Graphene films can turn methane gas into an energy source

The world is concerned about reports of methane erupting from the bottom of the Arctic Ocean, but the reality is that so far this methane is still significantly smaller than the human waste.

The world is concerned about reports of methane erupting from the bottom of the Arctic Ocean, but the reality is that so far this methane is still significantly smaller than the human waste. Some of them are collected and burned to get clean electricity.

This will naturally have the consequences of air pollution, but now graphene - the miraculous material that could be about to become much more widely available - will solve the pollution.

Picture 1 of Graphene films can turn methane gas into an energy source Photo 1 of Graphene films can turn methane gas into an energy source
Graphene metamaterial is said to be able to solve the pollution problem related to methane.

Methane is a much more polluted greenhouse gas than carbon dioxide. However, if it can generate energy from methane, it can replace fossil fuels.

Dr. Rakesh Joshi of the University of New South Wales recently demonstrated that graphene films can separate methane from other gases more efficiently than existing systems.

Earlier, Joshi had not studied this technology with methane. Instead, he tried to use graphene to help improve the water filtration process to remove organic material from waste water and make it drinkable. The Joshi results demonstrate the ability of graphene to remove 99% of the impurities left behind by other water treatment techniques.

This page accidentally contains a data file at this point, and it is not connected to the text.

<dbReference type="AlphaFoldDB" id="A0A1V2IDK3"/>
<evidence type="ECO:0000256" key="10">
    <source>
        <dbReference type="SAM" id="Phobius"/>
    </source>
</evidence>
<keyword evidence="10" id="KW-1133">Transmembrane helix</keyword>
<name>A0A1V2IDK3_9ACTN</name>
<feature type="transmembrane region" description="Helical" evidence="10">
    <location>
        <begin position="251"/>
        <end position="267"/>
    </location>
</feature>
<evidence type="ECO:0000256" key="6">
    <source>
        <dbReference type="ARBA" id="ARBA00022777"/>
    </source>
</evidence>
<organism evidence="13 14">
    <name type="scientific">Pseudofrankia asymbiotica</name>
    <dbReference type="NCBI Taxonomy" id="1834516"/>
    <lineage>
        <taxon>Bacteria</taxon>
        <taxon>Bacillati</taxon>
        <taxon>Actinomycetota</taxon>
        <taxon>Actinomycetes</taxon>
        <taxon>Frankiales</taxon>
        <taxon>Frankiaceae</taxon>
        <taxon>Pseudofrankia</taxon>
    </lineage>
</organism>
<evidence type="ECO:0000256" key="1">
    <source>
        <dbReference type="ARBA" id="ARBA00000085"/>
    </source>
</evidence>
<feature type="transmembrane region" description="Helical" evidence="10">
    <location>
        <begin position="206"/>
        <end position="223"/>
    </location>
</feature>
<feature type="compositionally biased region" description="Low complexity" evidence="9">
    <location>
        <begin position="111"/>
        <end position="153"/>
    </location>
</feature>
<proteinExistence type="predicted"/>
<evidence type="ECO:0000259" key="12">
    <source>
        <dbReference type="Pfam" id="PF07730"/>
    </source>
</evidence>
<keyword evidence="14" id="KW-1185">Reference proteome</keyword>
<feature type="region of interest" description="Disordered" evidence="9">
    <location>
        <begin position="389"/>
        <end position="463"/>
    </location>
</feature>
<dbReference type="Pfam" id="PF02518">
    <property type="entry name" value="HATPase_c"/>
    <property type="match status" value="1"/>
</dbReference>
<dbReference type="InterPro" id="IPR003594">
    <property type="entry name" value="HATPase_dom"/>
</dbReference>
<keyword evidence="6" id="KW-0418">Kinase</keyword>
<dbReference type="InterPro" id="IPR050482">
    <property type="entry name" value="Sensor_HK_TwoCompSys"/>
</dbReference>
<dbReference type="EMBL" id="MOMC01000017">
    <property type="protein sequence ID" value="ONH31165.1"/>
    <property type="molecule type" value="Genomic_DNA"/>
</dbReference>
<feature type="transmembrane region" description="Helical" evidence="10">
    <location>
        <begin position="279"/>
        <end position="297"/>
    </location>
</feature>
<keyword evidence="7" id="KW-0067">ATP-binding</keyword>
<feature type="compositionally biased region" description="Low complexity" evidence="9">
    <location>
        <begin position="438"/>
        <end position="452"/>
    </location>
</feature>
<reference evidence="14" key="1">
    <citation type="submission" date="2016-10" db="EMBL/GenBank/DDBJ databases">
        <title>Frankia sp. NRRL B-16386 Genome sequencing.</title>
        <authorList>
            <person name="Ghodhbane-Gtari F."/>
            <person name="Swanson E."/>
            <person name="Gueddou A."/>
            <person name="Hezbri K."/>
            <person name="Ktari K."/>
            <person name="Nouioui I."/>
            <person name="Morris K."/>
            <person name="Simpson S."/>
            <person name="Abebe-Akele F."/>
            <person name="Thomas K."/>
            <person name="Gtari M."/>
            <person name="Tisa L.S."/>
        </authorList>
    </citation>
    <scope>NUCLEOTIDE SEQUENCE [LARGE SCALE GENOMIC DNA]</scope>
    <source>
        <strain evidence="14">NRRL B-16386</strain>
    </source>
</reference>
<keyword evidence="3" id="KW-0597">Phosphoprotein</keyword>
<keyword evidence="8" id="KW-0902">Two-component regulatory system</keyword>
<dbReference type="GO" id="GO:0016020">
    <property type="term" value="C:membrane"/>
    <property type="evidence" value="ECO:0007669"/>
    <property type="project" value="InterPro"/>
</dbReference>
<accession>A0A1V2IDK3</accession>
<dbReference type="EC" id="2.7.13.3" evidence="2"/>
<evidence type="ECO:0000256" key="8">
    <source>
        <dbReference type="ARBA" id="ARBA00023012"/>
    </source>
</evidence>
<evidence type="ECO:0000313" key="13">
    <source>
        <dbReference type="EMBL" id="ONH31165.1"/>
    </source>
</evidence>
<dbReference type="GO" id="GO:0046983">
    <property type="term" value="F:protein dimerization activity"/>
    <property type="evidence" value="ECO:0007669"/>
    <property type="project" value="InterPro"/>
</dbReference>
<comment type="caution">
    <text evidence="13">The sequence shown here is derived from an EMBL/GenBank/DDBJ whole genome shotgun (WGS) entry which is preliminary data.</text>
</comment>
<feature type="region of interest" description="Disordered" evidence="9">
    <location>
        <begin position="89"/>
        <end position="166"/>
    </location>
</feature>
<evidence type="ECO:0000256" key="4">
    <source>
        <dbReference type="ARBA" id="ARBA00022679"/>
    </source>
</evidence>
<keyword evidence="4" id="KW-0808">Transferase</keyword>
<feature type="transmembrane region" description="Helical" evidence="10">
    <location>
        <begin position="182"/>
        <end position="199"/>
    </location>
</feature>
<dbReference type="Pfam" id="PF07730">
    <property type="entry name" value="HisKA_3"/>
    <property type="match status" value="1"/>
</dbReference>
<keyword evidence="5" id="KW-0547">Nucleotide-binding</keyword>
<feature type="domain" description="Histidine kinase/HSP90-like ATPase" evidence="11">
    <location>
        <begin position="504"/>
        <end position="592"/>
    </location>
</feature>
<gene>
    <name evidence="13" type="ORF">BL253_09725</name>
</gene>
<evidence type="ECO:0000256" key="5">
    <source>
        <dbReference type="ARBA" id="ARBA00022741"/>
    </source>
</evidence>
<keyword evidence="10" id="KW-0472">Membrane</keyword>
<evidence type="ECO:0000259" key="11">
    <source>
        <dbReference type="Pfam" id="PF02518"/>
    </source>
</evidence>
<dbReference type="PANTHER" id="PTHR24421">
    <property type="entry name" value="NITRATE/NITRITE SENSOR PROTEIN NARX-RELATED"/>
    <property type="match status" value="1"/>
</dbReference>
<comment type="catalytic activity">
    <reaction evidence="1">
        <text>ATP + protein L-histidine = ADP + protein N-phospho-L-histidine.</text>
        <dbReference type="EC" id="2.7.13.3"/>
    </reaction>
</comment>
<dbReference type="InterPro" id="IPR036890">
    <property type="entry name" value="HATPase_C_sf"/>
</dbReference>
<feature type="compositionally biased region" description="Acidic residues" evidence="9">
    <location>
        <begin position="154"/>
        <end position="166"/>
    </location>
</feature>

In the process, Joshi realized Sydney Water was a research organization, also filtering biogas to power its own operations. Joshi questioned whether graphene could do better by adjusting the size of the holes in graphene's honeycomb structure, and the answer was that metamaterial could handle methane, making it a into a greenhouse energy source that can balance renewable grids during periods of low sunshine and wind.

So far, the effectiveness of this technique has only been demonstrated at a laboratory scale, but Sydney Water's Dr. Heri Bustamante hopes that the use of graphene will allow an increase in methane to expand its use beyond. too demanding of Sydney Water.

Heri Bustamante expects the production of methane as a bus fuel could be a potential future application.

  • Graphene membrane filters seawater into fresh water
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